Thursday 7 August 2014

In Search of August Snow in the Cairngorms

Cairn Lochan (all photos taken August 5)

Wondering how the remnant snow from last winter had fared since my last visit in early June I went up into the Cairngorms to have a look. Usually at this time of year there’s so little snow left it’s not something I even think about. In fact I don’t think I’ve been on a snow watching trip in August before. As there has been much hot and sunny weather, interspersed with heavy rain, always good for washing away snow, I wasn’t expecting to find much.

Coire Cas
However the approach to the Cairngorm Plateau immediately revealed extensive snow patches on the headwall of Coire Cas. Generally this is bare long before now. If there was still snow here there were likely to be bigger drifts elsewhere. Looking over into Coire an t-Sneachda I could see one large snowfield on its headwall but the Goat Track was clear. It had been under snow back in June. 

Coire an t-Sneachda with the Goat Track clearly visible

On the Plateau the streams were full and running fast and much of the ground was damp. I wandered across to the rim of the Loch Avon basin. Again I could see big snowfields on the north-eastern slopes. 

View across the Loch Avon basin

Snow and Reindeer in Coire Domhain

Next came Coire Domhain and the biggest snowfield of the day,  really extensive and deep. Here I found a large herd of reindeer, some cooling off on the snow itself, some on the damp ground below the snowfield. Working my round to the head of the snowfield, making a large loop so I didn’t disturb the reindeer, I looked down the tunnel made by a stream running under the snow. I estimated the drift to be around three feet deep here.

Coire Domhain
Snowfield above the Feith Buidhe

One more snowfield came into view on the far side of the Feith Buidhe as I crossed the Plateau to Ben Macdui. From the rim of the summit I gazed across the Lairig Ghru to Cairn Toul, Sgor an Lochain Uaine and Braeriach. Often if there’s any snow visible at this time of year it’s high in the recesses of An Garbh Choire, the great bowl that separates these peaks. There were some snow patches visible. In other years I’d have been impressed at the size of these. This year I was surprised they weren’t bigger.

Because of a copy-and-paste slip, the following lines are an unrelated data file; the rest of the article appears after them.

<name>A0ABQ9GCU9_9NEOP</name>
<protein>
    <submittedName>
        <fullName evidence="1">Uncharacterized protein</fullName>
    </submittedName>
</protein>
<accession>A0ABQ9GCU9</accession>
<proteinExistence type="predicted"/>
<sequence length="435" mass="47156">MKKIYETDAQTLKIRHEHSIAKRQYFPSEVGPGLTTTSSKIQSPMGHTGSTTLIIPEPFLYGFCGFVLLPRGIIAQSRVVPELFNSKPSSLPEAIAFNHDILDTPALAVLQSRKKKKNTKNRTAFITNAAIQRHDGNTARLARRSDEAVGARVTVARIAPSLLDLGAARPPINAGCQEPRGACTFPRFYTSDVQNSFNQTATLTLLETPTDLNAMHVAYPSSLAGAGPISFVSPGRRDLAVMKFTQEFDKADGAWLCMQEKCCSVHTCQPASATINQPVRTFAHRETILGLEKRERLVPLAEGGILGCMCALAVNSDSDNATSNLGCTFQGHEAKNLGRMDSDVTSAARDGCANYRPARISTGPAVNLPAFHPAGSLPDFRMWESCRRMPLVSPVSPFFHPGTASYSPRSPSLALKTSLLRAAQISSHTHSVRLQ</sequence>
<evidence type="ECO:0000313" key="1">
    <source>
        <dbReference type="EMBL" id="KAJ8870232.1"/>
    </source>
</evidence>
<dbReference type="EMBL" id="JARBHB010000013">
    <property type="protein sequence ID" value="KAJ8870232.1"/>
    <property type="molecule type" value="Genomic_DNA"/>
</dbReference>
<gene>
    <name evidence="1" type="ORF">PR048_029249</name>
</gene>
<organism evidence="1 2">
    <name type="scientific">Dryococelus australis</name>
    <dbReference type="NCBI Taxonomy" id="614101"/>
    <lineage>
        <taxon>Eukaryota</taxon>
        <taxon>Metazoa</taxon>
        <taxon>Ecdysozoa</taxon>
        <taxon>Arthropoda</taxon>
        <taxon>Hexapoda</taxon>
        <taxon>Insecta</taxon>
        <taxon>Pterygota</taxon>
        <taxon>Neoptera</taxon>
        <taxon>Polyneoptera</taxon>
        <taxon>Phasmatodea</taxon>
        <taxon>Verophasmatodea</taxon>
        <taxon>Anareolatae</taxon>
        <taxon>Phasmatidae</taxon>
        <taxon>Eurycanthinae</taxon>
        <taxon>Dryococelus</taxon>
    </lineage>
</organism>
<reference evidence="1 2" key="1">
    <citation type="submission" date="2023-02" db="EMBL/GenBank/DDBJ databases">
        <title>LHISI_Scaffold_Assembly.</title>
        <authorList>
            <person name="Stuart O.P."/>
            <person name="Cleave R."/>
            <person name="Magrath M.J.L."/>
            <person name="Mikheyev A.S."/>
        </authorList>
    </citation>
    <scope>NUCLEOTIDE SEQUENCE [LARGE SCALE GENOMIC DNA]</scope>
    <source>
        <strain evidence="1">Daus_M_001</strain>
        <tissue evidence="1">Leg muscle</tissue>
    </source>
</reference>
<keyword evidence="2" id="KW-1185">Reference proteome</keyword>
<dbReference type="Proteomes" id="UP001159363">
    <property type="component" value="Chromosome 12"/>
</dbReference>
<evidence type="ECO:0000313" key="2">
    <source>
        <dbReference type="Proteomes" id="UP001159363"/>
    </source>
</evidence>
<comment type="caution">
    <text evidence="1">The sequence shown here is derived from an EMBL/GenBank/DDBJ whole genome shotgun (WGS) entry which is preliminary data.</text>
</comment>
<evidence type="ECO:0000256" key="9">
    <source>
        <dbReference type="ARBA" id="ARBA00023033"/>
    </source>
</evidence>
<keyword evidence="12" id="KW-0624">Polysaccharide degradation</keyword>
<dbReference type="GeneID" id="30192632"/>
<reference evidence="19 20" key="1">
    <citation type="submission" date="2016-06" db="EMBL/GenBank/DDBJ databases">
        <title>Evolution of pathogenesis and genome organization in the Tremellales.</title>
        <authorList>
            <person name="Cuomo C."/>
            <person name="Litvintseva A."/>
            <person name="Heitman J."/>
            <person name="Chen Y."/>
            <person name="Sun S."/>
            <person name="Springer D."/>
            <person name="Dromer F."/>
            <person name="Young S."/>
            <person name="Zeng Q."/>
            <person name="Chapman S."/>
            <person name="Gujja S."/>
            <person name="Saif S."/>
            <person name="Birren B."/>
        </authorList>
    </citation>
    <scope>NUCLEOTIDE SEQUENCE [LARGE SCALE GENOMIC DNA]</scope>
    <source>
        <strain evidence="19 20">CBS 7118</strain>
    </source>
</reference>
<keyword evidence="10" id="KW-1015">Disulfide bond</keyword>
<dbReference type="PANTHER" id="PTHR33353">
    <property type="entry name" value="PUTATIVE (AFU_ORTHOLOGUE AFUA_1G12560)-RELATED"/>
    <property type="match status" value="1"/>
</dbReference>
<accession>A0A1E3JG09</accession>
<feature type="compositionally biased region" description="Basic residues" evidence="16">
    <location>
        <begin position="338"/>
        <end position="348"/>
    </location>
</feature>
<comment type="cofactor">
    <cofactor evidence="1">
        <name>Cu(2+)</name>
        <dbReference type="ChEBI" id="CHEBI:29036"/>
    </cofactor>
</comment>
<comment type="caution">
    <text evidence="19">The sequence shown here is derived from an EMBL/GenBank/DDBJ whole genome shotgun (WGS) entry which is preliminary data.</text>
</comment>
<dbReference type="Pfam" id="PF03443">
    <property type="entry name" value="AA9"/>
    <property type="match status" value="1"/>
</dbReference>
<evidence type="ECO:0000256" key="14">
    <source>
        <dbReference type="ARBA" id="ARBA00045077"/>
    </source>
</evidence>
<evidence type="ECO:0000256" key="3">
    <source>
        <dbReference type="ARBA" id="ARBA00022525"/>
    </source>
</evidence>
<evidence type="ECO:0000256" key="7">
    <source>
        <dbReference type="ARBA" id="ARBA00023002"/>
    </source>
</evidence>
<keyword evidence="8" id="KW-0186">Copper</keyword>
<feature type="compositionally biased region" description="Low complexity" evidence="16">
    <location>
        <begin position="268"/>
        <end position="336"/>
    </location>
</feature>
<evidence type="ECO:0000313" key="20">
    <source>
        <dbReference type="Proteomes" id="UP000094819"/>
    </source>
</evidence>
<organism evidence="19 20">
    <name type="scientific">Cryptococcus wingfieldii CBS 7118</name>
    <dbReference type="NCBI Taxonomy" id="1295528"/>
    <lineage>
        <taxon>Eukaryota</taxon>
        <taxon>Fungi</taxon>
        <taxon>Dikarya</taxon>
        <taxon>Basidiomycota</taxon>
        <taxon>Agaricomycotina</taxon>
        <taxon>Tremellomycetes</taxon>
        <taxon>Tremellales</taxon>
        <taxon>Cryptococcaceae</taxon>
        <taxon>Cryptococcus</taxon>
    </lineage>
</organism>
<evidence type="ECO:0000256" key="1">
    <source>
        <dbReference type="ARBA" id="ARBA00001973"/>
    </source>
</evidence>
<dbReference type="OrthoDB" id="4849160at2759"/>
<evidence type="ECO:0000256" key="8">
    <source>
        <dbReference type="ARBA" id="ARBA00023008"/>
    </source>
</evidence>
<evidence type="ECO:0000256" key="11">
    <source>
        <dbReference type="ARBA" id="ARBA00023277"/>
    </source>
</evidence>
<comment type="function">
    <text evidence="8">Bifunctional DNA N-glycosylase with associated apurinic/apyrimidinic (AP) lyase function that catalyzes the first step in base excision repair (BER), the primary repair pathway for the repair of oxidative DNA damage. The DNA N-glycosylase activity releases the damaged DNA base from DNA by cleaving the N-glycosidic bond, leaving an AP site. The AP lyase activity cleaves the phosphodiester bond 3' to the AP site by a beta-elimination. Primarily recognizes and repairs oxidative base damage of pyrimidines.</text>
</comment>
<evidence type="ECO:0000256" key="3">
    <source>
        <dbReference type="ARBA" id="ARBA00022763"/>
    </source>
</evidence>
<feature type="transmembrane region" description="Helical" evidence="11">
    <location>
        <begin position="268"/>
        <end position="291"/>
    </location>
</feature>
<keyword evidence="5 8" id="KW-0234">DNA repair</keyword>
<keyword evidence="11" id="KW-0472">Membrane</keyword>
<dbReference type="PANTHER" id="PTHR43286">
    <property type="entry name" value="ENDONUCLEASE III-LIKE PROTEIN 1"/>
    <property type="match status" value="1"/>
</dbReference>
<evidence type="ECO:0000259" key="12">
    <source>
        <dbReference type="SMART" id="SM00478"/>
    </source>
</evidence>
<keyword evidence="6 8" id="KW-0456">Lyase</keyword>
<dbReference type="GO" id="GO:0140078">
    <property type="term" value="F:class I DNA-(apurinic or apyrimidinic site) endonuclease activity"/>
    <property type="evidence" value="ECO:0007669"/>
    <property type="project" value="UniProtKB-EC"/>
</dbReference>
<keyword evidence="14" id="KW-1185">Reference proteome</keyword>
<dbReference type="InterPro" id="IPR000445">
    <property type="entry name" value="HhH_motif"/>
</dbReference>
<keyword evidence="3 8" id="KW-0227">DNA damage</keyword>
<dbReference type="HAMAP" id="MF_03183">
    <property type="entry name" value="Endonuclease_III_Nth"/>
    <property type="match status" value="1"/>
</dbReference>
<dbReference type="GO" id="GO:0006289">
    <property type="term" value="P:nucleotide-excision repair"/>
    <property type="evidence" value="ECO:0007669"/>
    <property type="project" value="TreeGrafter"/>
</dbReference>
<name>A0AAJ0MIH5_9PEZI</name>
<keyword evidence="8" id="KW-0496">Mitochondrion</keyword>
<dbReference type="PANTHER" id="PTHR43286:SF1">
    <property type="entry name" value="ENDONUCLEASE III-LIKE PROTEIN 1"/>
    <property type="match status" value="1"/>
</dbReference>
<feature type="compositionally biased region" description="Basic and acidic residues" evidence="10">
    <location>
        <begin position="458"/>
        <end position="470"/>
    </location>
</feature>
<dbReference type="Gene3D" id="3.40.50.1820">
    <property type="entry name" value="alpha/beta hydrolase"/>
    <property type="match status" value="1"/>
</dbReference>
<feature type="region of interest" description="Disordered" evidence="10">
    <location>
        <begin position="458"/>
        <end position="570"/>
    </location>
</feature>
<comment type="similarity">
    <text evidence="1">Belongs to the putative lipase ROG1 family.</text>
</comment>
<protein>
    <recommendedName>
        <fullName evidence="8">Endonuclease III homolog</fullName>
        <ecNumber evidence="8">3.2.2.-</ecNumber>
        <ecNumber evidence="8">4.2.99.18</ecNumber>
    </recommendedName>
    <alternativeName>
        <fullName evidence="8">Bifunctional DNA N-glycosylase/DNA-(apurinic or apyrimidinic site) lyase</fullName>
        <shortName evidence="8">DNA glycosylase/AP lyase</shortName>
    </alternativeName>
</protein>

View over the Lairig Ghru from Ben Macdui

Back across the Plateau I descended the west shoulder of Cairn Lochan and looked into Coire an Lochain. Here I’d found the most snowback in June, startling amounts in fact with one great steep sheet calving off icebergs into the lochan. Much of this snow has gone but there are still extensive patches left.

After all the hot weather I was expecting to see less snow than I did, much less. There really is an astonishing amount left for August. How much will remain in another month?

August Snow Survey

My snow observations are random and occasional. Iain Cameron is a real expert on late-lying snow and he is organising a survey for the seventh year running. It’ll be held on August 22 and 23 and you can read more here. You can also follow Iain and see some of his amazing photos on Twitter @theiaincameron.

Cairn Lochan


  1. Looks like a white Reindeer in the picture "Snow and Reindeer in Coire Domhain".

    Great article and pictures.

    David Matthew

  2. Curious to know, is some of that snow likely to be permanent, i.e. still there when the next lot arrives? (Please excuse this ignorant southerner.)

    1. I guess some of this will last through the summer. I'm interested to see how much! Most years a little snow remains deep in gullies in the corries. This year it could be a lot more.